My notebook paper is blindingly white against the golden glow of the pine table, the same table from my childhood. I can remember vividly the afternoon my mom and dad lugged it through the front door and into the kitchen.
"It's already dented."
"It's called distressed. They put those marks there on purpose to make it appear older, more antique-like."
"So it's already wrecked?"
Now, twenty years later, we've distressed the table even more:
black smudges from a centerpiece that got wet and left paint bleeding into the wood;
green streaks from so-called "washable" markers gone wild;
tan gouges from a little person caught testing out her butter-knife cutting skills on the surface;
and even a few pale scratches from a youngster who had gnawed on a corner during a painful season of teething.
Each time I wipe up sticky syrup spots and scrape off glitter-glue glumps, I discover a new stain or scratch.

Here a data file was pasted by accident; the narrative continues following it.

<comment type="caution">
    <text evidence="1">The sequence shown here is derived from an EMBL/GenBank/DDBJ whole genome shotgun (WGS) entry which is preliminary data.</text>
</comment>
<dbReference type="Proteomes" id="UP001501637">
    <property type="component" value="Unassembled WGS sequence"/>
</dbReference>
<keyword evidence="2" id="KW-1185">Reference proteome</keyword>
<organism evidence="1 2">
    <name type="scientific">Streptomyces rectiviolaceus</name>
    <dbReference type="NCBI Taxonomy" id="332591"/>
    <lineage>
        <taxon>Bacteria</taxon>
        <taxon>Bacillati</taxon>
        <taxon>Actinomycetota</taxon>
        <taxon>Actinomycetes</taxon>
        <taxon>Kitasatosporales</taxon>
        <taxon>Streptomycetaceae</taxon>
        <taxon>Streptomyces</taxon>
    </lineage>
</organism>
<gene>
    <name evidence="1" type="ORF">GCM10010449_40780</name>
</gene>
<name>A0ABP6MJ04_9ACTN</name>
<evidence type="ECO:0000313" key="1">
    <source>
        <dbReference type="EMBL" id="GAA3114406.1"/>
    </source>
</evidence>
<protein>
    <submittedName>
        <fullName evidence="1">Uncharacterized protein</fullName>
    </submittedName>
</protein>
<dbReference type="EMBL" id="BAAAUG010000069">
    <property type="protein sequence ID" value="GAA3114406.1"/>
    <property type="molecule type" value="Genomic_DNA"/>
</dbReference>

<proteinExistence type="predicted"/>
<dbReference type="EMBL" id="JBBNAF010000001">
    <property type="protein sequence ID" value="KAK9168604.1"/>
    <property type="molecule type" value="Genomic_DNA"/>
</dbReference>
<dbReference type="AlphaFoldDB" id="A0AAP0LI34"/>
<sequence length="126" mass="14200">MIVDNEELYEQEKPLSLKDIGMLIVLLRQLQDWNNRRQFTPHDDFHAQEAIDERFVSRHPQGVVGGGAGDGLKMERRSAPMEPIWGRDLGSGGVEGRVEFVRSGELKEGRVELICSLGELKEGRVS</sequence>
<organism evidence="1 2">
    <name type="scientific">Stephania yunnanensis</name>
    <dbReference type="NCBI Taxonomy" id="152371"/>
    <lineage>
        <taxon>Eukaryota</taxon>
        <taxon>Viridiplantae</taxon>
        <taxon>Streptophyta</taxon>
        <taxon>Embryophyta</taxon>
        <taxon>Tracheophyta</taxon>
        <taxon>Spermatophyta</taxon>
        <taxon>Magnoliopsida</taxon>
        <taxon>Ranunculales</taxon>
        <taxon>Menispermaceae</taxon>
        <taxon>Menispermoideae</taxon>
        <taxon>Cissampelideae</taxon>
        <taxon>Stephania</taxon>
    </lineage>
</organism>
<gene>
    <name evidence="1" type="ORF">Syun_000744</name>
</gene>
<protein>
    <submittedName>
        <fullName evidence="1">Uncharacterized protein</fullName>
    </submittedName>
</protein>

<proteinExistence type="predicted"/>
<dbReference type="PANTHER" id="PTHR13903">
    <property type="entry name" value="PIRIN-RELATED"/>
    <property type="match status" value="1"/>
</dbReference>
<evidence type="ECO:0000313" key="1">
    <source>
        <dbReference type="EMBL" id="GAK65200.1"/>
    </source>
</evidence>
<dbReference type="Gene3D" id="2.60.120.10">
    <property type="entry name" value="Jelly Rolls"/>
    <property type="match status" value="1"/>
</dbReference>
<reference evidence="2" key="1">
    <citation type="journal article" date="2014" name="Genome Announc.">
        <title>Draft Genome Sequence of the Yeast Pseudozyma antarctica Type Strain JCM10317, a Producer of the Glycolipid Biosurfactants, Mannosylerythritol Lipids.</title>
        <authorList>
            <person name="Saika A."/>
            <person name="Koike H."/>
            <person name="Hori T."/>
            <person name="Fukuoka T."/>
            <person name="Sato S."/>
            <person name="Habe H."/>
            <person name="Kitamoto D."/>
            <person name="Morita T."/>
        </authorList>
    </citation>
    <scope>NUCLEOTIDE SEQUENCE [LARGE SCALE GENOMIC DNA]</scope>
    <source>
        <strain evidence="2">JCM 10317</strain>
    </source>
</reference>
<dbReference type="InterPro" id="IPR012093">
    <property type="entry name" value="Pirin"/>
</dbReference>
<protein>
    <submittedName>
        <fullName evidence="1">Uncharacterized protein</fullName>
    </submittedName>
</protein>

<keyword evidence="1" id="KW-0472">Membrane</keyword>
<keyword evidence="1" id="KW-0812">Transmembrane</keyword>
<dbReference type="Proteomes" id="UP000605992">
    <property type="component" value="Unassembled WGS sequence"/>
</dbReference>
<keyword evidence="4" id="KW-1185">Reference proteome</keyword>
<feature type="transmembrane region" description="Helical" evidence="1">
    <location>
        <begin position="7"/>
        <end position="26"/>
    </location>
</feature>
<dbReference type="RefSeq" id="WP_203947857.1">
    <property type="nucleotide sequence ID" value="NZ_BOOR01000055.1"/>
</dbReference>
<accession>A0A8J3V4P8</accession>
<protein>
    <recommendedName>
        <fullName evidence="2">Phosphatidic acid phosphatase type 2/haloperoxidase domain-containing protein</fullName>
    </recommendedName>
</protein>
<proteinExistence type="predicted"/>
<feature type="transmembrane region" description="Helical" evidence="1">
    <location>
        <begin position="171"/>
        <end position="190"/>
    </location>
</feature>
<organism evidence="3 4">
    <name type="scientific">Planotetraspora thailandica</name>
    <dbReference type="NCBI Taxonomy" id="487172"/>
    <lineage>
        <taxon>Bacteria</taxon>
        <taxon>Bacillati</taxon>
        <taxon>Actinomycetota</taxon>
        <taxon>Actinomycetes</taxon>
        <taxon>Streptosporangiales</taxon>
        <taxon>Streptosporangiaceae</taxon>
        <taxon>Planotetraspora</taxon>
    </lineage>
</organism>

"Someday, when the kids are grown, we'll sand the whole thing down and refinish it. We'll have a brand new table."
Or maybe not.
This mommy-heart might resist removing all evidence of my kids, heads bent over birthday cards covered with stickers and math homework with pesky numbers that won't add up. I may feel differently a few years from now and choose to keep the memories of hodge-podge craftiness and overly-generous watercoloring.
Perhaps twenty years from now, I'll be sitting at this same excessively distressed pine table with another generation of crafty kids. Another bunch of kids with tongues poking out of the corners of their mouths while they labor over Thanksgiving turkeys covered in glitter glue and another mess of markers smeared across the pine surface.
"Sorry, Nana. I made an oopsie."
"Don't worry, Sweetie. See this big black mark? Your mommy made that oopsie years ago."
A memoir of 385 words inspired by the word pine and by our kitchen table, our gathering place.